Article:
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I have tried using my 11.5 inch iPad Pro 2020 as a photo editor, and it does make a superb editing platform. But... the vagaries of the iPad file system make it too big a hassle to rely on full time. It's just a total pain in the butt to load, transfer, save to a specific place or archive to external storage. Even the improvements in ios14 haven't eased that workflow. To my mind, photo editing time should be spent on the photos, not trying to work around a file system.
 

threeOh

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I have the same iPad that you’re using. It’s a 128gb model. I treat the Photos app as a plague. The only reason for its existence is to provide a silo for selfie shooters. I do use LR Mobile. And the Lightning (I believe you meant Lightning, not Thunderbolt) card reader. I shoot, Sony, Panny and Fuji. Most of the iPad action is 20mp files from a GX9 that's my travel kit. Max ingest is maybe 200 - 300 r+j pairs at a time. I have zero issues.

I would love to have a halfway decent initial culling app as I toss, probably like you, 90% of my shots. If you find one, that would be a step forward far more significant than an Air or Pro. Both of which represent the typical Apple tactic of marketing high margin approaches instead of functional solutions.

Robust DAM exists. Its Lightroom. I import to separate folders in the Creative Cloud folder, jpeg and raw with WiFi turned off. I use the Files app. This provides a means of quicker culling and quick sharing. Like the Mac, it’s non-destructive editing. I assume you are well versed in what you’re paying for. When I leave for dinner I begin the uploading process. Hopefully a culled upload.

If your issue is memory, you need a Pro. However, I suggest you make sure it’s a memory constraint unless funds are not an issue. Apple has always managed memory very efficiently. I’ve never run into ram issues even on far lesser iPads. Not on my old iPad I when I was shooting a D800 (slowwww...). Not with mini 3’s and 4’s with difficult Fuji XTrans files that are near the same size as D800 files. However, you’re probably injesting more files than I am. In which case, perhaps use multiple cards and have multiple imports.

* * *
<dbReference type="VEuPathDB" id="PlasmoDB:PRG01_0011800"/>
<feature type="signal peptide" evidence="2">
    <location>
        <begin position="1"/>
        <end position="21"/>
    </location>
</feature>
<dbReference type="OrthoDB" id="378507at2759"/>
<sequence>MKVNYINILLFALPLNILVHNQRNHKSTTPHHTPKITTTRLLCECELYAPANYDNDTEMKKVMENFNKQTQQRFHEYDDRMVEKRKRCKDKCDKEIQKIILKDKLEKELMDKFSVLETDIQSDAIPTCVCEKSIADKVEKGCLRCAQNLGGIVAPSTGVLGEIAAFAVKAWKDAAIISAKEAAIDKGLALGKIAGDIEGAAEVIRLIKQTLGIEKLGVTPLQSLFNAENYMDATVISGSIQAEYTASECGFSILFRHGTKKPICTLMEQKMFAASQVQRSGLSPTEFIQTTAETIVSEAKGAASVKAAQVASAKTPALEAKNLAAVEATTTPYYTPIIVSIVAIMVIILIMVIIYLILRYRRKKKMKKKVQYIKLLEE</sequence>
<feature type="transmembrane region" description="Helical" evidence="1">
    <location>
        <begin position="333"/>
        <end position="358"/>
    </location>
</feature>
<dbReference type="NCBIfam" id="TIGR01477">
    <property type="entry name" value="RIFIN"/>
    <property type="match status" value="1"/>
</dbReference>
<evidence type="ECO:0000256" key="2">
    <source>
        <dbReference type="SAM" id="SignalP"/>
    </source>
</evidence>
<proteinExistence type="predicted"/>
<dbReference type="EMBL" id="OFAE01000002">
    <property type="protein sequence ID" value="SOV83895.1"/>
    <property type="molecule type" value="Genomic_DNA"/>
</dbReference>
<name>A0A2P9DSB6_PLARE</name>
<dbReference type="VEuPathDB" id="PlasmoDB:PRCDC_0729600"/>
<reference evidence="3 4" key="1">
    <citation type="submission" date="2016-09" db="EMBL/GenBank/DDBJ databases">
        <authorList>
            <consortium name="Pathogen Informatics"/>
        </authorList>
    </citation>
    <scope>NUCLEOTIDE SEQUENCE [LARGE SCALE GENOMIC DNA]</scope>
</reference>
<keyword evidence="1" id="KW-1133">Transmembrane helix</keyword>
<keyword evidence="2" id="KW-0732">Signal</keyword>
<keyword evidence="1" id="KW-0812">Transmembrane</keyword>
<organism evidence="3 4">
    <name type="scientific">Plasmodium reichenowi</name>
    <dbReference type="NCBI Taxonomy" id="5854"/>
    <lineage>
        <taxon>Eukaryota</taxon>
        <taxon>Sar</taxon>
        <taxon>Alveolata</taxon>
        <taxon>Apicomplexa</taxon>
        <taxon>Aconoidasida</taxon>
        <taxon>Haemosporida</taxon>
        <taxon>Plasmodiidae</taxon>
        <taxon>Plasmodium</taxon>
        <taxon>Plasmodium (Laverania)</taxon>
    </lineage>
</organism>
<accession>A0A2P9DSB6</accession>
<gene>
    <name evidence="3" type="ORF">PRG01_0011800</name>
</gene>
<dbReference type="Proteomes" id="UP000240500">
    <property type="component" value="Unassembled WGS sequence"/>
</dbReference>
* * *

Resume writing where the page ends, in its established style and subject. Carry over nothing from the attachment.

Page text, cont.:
mfturner

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One thing I've been working on lately (since switching from Canon kit) is to get more right in camera, so that I have far less post processing to do. Even to the point of using art bracketing to get different contrast/saturation options in camera if I'm unsure whether to use muted vs natural on a bright mid day shot, or natural vs vivid on a dull day. So selecting down to a group of favorites, and creating copies as backup, are my main editing tasks, in theory anyway. As I say, we'll see how it goes.
 

John M Flores

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Question for the iPad users - do you travel with a keyboard?

I need a keyboard. I have an older iPad with a BT keyboard but the experience was kludgy. I've thought about a new iPad Pro + the fancy new keyboard but I think the overall package is bigger than a MacBook. And I worry that the experience will still be a bit kludgy. But working with a stylus would be nice...
 

Gillymaru

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I have used my iPad Pro for photos and video when travelling. I found using lumaFusion for editing video was particularly fast and easy. Much better than using my MacBook Pro. Photo editing was ok but I prefer my Mac for that. I will continue using my iPad for some trips especially when I have to travel light. A nice feature is now that I have a M1 Mac mini I have been able to install LumaFusion on it and export my movie edits straight to my Mac.